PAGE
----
BINGHAMTON, NY — Ultra-fast travel is a key ingredient to most visions of the future.
Elon Musk is already working on concepts like the high-speed hyperloop train and city-to-city rocket travel, while NASA’s scramjet aircraft have been able to reach Mach 10 for well over a decade. As such projects move forward, new materials that are strong and heat resistant enough to handle that speed will be needed — materials with capabilities that go beyond carbon fiber, beyond even carbon nanotubes.
In the quest to test out candidates for that new material, researchers at Binghamton University are studying what are known as boron nitride nanotubes or BNNTs for short, alongside NASA scientists, of course.
“NASA currently owns one of the few facilities in the world able to produce quality BNNTs,” says associate professor of mechanical engineering Changhong Ke in a press release. “Typically, carbon nanotubes have been used in planes for their strength —they’re stronger than steel— and their ability to conduct heat. However, BNNTs are the wave of the future when it comes to air travel.”
Funded in part by the U.S. Air Force, the study tests the material’s ability to withstand the kind of heat generated in the atmosphere. With scientists and engineers turning their attention to aircraft that could travel at hypersonic speeds — between five and 10 times the speed of sound — the strength and heat-resistance of a machine is absolutely essential.
“We weren’t testing this material in a vacuum, like what you would experience in space. Materials can withstand much higher temperatures in space,” Ke says. “We wanted to see if BNNTs could hold up in the type of environment an average fighter jet or commercial plane would experience.”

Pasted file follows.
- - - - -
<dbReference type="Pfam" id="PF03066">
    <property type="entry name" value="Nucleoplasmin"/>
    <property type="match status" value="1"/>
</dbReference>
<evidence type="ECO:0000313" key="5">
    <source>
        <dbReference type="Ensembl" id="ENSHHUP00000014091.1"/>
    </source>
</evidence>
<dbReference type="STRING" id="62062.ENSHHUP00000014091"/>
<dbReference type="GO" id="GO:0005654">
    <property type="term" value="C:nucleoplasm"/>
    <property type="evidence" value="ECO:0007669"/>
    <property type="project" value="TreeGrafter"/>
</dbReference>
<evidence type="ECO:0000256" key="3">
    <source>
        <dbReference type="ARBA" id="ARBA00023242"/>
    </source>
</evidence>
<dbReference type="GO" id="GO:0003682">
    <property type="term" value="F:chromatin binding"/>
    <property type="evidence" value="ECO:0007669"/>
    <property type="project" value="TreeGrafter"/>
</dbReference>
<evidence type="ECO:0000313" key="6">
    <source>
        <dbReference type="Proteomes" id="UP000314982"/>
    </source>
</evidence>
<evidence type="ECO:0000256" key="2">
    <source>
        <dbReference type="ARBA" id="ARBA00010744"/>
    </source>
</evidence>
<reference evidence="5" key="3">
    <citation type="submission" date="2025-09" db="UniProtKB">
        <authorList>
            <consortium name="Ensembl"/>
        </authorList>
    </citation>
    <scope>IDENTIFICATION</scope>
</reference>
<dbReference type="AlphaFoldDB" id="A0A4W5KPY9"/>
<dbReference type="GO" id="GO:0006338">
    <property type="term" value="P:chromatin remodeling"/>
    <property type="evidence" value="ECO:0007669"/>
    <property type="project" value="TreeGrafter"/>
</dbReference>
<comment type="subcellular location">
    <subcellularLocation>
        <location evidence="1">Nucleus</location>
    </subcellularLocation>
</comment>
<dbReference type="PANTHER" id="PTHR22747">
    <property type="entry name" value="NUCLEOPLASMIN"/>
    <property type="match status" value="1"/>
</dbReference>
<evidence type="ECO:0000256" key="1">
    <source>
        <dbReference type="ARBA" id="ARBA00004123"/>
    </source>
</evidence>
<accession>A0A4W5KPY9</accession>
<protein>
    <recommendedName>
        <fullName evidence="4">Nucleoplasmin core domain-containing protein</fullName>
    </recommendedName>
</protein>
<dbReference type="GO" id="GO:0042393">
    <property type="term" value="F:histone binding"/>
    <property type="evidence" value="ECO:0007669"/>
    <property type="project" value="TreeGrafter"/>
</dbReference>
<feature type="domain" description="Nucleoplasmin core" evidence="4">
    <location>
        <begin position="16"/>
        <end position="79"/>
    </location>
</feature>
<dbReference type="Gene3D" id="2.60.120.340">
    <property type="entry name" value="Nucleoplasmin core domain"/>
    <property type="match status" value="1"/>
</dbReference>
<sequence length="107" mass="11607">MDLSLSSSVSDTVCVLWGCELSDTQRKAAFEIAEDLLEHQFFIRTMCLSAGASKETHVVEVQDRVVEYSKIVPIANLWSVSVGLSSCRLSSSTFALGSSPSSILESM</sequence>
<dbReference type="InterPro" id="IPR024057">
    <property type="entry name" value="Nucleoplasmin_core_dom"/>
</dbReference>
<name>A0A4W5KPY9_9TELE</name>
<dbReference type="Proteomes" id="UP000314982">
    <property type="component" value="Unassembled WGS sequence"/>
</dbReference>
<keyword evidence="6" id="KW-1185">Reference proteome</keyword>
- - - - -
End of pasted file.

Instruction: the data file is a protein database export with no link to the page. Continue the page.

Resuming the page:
Carbon nanotubes, which are currently one of the highest-tech materials in use in high-speed vehicles, can stay stable up to 400 degrees Celsius. This is pretty impressive, but the researchers discovered that BNNTs can do more than twice that.
“Our study found that BNNTs can withstand up to 900 degrees Celsius,” says Ke. “BNNTs are also able to handle high amounts of stress and are extremely lightweight.”
So how soon will this material be used on an actual airplane?
“Right now, BNNTs cost about $1,000 per gram. It would be impractical to use a product that expensive,” says Ke.
The researchers don’t expect things to stay that way. Carbon nanotubes were just as expensive a couple decades ago and now come in at about $10 to $20 a gram. Ke says BNNTs will likely follow suit. And since fighter jets don’t exactly have small budgets, the researchers expect that they will be some of the first aircraft to make use of the material.
But, research has shown that time spent traveling can take a severe psychological toll on people who have to do it often. Accordingly, high-flying business people are likely to be willing to pay a premium to get from A to B faster. And as billionaire innovators Elon Musk and Richard Branson announced yesterday that they are teaming up on the hyperloop project — now named Virgin Hyperloop One — it is increasingly clear that the private sector will also be seeking new materials to get things moving faster closer to earth.
Out in space, past even such exotic uses as fighter jets, NASA is looking at even greater obstacles that BNNTs can help them overcome. One example being the mission to Mars. According to Sheila Thibeault, a materials researcher at NASA, BNNTs could be an ideal material for the spacecraft and suits used in the voyage to another planet.
“This material is really strong—even at high heat—meaning that it’s great for structure,” says Thibeault in an article on the space agency’s website, which explains a version of BNNT augmented with hydrogen could shield against dangerous radiation.
For the everyday person though, it’s hard to say exactly where they will first encounter this material of the future. For his part, Ke says he can see the technology making its way to commercial flights in years to come.
The full study on BNNTs was published this week in a paper in the journal Scientific Reports.
Stuff that ought to be news.